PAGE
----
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Same-sex marriage is not a panacea

I am not a political radical. I am not seeking to tear down the establishment. And I am not, by any means, an activist. But I am a member of the LGBT community, though I do not choose to use any one of those labels – not because I feel any particular hatred for them, but simply because none of those words really describe me. I am quite the apathetic non-heterosexual, if you will. One thing has bothered me recently – the glut of profile pictures sporting a red equals sign on a pink background (and all of the other colour combinations).

By no means do I not support same-sex marriage – there is simply no justifiable, secular argument that exists in opposition. What I do not support, though, is the use of same-sex marriage as a rallying point, as a universal goal that all gay people are somehow striving for, or as something that can be obtained by changing your profile picture. No one is going to suddenly realize, “My god, I’m a homophobe! I suppose I really ought to change my entire set of social values,” because you engaged in a piece of Facebook slacktivism (although, as I’ve said, I make no claims to be a great activist myself). I appreciate your support, but you could do something better for me.

You could help me feel comfortable holding my boyfriend’s hand anywhere in town by not doing a double take when you pass us. You could not awkwardly look away when I kiss him. You could not equate homosexuality with certain political philosophies. This is the important stuff.

Marriage equality is not a battle to be won by the LGBT community, because most of the battle is going to be fought after the fact. Just because I can marry whomever I want doesn’t imply that I’m going to be treated equally in all other regards in my life – there is still going to be a struggle for total equality that will take multiple generations to resolve. I already feel socially accepted here in Montreal, and acknowledge that LGBT acceptance is greater here than elsewhere – in the U.S., for example. Change will not come from the courts: it is the societal change that has already taken place that has caused them to even consider the question.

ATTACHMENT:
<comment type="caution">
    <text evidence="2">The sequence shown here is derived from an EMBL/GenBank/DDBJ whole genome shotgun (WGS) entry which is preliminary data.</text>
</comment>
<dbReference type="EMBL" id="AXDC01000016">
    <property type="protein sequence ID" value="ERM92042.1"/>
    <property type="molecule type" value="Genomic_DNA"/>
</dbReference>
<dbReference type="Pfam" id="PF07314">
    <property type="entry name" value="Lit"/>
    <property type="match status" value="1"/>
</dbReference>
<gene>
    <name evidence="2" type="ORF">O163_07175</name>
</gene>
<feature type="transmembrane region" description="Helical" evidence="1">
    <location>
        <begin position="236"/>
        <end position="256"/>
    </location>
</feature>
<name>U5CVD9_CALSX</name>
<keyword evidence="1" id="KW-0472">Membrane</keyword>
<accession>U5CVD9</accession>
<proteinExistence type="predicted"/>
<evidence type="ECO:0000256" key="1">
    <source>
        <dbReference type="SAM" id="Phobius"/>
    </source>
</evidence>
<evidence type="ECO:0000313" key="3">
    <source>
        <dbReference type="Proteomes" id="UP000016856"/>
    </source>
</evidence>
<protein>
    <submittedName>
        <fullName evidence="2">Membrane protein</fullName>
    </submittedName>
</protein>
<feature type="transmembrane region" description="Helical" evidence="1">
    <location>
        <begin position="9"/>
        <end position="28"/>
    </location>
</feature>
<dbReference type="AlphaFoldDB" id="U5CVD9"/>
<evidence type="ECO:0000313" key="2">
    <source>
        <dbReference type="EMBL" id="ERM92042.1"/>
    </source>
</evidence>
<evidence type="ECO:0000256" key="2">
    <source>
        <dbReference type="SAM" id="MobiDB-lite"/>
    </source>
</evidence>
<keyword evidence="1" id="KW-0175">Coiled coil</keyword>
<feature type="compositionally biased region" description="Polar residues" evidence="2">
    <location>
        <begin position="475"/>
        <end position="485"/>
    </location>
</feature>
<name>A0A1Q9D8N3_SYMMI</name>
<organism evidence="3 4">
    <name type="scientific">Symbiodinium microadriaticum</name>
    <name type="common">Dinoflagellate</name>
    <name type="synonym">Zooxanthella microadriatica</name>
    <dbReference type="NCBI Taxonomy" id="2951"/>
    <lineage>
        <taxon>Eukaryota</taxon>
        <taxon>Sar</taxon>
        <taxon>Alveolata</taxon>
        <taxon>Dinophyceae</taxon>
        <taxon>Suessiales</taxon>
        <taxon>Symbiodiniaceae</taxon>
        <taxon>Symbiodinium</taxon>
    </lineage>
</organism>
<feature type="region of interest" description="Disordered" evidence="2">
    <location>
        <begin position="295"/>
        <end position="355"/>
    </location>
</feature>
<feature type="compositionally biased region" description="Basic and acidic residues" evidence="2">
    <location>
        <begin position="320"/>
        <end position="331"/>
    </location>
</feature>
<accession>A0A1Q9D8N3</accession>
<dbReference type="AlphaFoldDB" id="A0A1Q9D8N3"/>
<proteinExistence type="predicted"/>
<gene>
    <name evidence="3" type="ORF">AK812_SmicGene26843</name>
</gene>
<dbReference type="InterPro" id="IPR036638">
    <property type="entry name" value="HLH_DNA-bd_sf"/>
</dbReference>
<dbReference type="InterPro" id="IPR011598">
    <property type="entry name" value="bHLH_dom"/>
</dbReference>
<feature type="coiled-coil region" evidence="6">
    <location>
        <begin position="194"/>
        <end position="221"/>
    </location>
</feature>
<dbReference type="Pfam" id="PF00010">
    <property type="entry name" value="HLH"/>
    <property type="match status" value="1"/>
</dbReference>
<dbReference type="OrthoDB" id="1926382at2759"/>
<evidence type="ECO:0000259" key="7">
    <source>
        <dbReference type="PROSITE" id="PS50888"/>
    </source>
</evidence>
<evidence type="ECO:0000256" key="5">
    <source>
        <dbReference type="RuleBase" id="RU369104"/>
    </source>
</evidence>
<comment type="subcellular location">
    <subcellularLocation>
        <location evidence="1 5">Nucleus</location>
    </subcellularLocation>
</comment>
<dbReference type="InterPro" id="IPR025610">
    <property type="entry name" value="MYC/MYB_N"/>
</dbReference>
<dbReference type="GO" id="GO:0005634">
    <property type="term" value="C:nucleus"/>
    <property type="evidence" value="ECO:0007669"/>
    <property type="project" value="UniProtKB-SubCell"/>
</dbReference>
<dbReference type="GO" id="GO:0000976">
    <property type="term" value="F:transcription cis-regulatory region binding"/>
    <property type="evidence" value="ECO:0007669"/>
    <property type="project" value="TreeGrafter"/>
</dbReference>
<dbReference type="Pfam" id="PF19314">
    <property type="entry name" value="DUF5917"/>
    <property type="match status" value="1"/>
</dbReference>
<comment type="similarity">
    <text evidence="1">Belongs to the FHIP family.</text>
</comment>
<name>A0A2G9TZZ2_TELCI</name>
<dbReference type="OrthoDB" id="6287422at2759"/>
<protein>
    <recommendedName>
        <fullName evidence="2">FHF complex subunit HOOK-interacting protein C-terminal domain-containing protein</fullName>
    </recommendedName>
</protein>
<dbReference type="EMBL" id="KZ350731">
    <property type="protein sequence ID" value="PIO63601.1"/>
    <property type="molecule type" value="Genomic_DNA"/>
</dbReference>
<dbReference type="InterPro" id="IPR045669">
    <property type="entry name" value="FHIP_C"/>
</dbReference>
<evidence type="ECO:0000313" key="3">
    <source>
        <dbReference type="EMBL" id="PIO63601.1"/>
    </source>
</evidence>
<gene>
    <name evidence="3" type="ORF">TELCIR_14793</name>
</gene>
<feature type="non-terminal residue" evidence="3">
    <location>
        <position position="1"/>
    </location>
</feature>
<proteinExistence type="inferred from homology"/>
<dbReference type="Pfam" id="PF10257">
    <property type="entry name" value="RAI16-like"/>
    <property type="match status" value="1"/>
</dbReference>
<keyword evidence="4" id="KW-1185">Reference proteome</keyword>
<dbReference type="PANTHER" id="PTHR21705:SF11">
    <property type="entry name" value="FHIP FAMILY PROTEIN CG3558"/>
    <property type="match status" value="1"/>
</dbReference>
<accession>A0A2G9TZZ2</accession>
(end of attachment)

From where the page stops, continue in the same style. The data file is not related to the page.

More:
So this is what I ask: support this broad societal change. This goes for the LGBT community, as well, who often marginalize themselves through inaccessible ideology. Don’t assume you’re fighting a battle on my behalf, when really the accessibility of marriage is quite low on my list of priorities. Just continue to treat me like you would any other guy. Isn’t that what equality’s supposed to be about?

*Alex Cooper is a pseudonym. Alex is a U1 Arts & Science student who is so much more than their sexuality. To respond, email commentary@mcgilldaily.com.


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